After careful and deep introspection, completely out of place and uncalled for in terms of this issue’s priority relative to other pressing issues in my humdrum life, I have come to the conclusion that I do not like Nadal, only and only because of his style of play. He is the ugliest player I have seen on court. He makes tennis look like an effort which will scare away a lot of kids from taking up the sport. He is singularly responsible for making extinct serve and volley tennis and the sport is lesser off because of this. Take away his racquet and he cannot beat Leander Paes. Contrast that with what Lendl had to say, more or less, after receiving a thrashing from McEnroe in, if my memory serves me right, a Masters Final. He could have beaten me even if his racquet was strung with noodles. I rest my case.
June 7, 2014
No doubt, it is a presumptuous title for a post by me. After all, I am hardly a writer. However, this has been state since my last post sometime in 2011. So what prompted me to write now. It was a piece by Nandita Das that I read recently. In the article, she has candidly admitted that most times when she sits down to write she has no idea of what she is going to write about. Yet she manages to keep to her writing commitments. That was the spark I was looking for, and here I am typing away with absolutely no idea as to how the rest of this post is gonna go.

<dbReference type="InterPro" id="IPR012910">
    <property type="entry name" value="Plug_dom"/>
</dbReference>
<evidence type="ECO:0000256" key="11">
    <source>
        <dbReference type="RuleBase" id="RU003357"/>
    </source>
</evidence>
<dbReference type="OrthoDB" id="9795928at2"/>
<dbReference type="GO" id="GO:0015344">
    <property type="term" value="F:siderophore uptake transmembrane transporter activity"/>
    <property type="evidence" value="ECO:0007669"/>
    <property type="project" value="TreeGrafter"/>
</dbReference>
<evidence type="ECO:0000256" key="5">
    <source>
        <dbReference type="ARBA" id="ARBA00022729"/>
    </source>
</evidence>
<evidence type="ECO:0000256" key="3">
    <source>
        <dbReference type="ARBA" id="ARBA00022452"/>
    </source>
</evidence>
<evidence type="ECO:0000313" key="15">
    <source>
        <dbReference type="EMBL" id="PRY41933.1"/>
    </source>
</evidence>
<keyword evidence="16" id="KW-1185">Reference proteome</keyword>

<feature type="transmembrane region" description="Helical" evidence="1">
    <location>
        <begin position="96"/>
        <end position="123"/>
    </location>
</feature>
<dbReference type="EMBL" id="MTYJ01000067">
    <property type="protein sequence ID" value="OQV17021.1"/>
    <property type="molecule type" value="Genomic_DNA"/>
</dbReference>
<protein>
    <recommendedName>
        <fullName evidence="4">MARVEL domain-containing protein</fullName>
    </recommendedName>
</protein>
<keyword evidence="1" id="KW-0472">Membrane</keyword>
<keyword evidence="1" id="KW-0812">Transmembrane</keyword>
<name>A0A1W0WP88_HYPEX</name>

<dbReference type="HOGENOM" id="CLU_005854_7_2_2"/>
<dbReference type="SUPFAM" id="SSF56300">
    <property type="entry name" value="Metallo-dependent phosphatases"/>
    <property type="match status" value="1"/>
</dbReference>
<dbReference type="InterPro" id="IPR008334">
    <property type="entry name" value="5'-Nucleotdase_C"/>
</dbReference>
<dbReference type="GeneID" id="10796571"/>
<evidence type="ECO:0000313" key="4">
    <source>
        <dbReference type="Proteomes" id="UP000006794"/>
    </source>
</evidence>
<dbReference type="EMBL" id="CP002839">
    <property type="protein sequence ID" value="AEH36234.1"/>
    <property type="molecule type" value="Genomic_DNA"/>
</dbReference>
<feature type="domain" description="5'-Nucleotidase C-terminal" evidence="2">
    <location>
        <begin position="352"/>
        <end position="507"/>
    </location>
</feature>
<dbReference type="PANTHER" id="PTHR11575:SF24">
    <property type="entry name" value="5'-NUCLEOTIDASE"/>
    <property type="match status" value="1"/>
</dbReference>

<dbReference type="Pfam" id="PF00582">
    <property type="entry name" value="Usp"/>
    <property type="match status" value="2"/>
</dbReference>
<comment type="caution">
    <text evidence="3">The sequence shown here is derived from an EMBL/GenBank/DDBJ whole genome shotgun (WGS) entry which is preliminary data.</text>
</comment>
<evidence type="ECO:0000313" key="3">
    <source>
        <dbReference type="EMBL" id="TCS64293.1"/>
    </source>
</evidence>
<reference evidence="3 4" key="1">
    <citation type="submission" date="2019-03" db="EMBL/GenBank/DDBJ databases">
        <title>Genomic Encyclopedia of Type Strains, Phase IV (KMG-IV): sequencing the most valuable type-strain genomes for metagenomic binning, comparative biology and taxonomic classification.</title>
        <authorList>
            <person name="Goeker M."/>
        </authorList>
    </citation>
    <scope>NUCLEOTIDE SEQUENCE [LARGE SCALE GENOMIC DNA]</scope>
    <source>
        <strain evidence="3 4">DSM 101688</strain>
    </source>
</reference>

I had gotten into a state of mind which made me believe that the posts that I was writing were not worthy of being written. After all, aren’t there enough and more people already writing and expressing their points of view. What is the point of one more person doing the same. It is not as if my world view offers anything original, unique or interesting. It is also not as if my unoriginal points of view are being articulated more eloquently. But now, come to think of it, originality and eloquence are hardly prerequisites for me to continue writing on my blog. It is my own place on this earth and I am at liberty to write about, by and large, what I want and in the manner I can. This was reinforced to me a while back when my 12 year old daughter was asked, by a judge in a writing competition, why she writes. Her paraphrased answer was “I write because I want to write”. It has taken me a while to realise this simple truth. Hopefully it is the beginning of a slightly more prolific writing phase. My poor followers !!!!